Weebeasts Plight by Micah Linton
Geared Towards: Ages 3+
Published By: Beast Stew
Publication Date: March 2009
If your young child is a fan of oddities like trolls, gremlins, ogres, and the like then you must look in to getting a copy of Micah Linton's Weebeasts books. Recently I was given the opportunity to review the second book in the picture book series, Weebeasts: Plight, and I have to say I'm sure I've never seen anything quite like it. Other reviews I've noticed online are all extremely positive for this book line. I, however, am really not 100% certain what I think. The creatures themselves are very inventive, but they're kind of a little bit scary too. I suppose that's the point though when likened to the other odd creatures mentioned above.
The story for Weebeasts: Plight, finds the Weebeast civilization in an uproar. Having been quite unkind to the neighboring species, the Weebeasts find themselves having to leave their home in search of someplace new to live. They search and they search, but quickly they realize how good they had it before they let their unneighborly behavior get in the way. Now with no place to go the Weebeasts must learn to thrive and survive if they're ever going to locate a new place to call home.
It's a simple story, but one that children will likely enjoy. The artwork, also by Linton, is again very simplistic yet incredibly bright colored and unique. Someone on another review I saw posted commented about the similarity between the Weebeasts and Dr. Seuss's Sneetches. I just have to say that I couldn't agree more. This was actually my very first thought when I initially saw the Weebeast character. Growing up, the Sneetches were always my favorite of Seuss's characters, so I found it quite fun to see the resemblance (implied or otherwise) here.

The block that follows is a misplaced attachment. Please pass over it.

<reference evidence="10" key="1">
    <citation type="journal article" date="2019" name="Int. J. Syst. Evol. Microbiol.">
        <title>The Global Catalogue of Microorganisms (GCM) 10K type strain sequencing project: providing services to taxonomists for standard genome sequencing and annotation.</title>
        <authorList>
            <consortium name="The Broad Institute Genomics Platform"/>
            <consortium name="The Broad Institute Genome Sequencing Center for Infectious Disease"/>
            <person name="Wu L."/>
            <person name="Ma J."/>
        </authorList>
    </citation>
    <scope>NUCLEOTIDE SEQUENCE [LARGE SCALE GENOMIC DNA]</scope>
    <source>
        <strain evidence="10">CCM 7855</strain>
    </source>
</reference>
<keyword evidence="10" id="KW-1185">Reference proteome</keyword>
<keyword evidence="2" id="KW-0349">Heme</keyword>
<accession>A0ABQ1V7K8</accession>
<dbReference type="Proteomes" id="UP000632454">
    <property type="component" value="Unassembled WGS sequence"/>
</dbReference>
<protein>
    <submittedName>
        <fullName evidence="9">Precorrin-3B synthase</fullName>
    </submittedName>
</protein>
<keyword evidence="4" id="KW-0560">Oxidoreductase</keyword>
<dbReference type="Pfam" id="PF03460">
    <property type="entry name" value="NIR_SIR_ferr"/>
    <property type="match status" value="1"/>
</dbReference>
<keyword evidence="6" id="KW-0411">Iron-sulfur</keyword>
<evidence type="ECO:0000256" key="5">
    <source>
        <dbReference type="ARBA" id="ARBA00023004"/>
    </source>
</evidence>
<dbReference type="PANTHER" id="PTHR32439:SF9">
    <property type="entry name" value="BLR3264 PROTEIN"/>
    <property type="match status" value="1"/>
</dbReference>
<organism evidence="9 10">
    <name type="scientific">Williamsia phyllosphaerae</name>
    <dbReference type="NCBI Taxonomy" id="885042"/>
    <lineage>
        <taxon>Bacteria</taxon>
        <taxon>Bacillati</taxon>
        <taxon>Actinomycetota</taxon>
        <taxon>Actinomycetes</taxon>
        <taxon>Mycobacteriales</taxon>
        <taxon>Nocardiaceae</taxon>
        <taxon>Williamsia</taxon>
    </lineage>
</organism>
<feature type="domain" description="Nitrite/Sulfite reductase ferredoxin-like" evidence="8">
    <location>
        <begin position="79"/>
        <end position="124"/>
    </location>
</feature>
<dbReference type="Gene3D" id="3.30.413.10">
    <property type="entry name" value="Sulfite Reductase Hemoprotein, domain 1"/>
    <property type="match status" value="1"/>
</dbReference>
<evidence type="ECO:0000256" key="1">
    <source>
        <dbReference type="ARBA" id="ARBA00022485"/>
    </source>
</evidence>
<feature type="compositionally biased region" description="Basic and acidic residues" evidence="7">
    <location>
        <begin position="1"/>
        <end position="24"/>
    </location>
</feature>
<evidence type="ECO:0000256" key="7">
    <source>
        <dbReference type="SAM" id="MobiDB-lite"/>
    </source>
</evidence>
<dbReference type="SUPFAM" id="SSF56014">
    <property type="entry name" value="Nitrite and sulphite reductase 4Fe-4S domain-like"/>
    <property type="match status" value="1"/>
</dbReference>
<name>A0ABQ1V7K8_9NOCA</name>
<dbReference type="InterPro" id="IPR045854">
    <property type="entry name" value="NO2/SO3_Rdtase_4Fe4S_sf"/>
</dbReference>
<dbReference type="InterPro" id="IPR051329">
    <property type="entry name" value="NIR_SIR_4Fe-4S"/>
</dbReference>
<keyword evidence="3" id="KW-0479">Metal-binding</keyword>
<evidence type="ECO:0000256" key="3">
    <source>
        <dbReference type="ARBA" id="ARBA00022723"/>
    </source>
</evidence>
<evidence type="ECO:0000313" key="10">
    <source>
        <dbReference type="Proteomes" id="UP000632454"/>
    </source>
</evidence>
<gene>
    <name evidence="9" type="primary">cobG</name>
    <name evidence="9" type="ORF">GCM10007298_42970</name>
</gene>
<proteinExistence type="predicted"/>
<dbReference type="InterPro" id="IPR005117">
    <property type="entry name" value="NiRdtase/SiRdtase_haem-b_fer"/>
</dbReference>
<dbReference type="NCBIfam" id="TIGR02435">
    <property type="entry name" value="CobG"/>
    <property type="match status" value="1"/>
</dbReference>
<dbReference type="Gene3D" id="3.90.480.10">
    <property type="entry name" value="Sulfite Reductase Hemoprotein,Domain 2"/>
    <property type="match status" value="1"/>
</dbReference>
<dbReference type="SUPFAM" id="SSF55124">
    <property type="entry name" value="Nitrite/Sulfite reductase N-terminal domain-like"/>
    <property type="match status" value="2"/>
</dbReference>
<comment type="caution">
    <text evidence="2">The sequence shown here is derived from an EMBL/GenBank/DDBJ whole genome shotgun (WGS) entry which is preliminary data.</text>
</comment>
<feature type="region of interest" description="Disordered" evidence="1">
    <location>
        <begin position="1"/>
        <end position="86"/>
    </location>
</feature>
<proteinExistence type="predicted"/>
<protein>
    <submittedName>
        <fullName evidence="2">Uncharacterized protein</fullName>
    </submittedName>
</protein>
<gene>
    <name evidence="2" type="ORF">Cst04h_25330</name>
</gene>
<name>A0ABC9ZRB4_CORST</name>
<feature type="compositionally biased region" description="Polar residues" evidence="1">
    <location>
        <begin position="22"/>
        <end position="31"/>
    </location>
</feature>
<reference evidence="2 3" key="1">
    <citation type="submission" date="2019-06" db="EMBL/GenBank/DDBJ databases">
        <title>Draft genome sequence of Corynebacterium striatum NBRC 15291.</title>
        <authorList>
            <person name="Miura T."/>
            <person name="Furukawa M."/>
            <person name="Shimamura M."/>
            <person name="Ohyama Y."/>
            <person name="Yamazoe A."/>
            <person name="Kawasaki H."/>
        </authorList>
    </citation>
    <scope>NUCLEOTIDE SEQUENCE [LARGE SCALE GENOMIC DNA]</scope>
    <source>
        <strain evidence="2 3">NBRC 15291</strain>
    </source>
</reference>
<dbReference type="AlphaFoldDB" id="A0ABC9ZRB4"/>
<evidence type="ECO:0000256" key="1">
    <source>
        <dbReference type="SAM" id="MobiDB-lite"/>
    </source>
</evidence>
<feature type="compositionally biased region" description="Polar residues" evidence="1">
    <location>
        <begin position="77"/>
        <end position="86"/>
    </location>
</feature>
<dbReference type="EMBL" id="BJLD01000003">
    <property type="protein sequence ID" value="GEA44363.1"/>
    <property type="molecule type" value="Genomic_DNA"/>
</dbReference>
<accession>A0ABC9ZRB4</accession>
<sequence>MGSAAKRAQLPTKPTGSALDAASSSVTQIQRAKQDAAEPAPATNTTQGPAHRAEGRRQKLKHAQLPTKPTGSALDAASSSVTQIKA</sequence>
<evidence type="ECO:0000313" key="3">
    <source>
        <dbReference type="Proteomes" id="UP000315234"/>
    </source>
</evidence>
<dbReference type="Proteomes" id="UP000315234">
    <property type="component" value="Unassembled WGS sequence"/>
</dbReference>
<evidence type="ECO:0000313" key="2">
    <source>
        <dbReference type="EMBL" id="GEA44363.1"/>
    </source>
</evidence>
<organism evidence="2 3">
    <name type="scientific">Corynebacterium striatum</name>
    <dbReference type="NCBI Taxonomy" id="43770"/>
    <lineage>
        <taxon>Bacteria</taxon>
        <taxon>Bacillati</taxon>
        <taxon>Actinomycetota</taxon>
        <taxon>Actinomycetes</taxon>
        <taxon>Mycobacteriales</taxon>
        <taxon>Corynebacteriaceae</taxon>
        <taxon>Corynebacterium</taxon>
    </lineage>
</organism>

While noted as geared towards kids from ages 3 up, neither of my girls, ages 3 and 5, had any interest in this book. I think for them it wasn't the story but rather the bizarre illustrations that turned them off. Like I said earlier, they're creative but maybe a little too extreme for some of the younger readers. That or maybe if my princess-y girls were rough and tumble boys they'd find a bigger appeal in it? Either way, my thanks go out to the author for giving me this review opportunity.
Additionally, Linton sent along a copy of the Weebeastology: Volume One book set and a plush Weebeast. If you pick up the picture books and really enjoy the illustrations then I highly recommend you check out these books as well. There aren't any words, but the Weebeastology books are filled with more pages upon pages of Weebeast illustrations.
OUR RATING: 4 hearts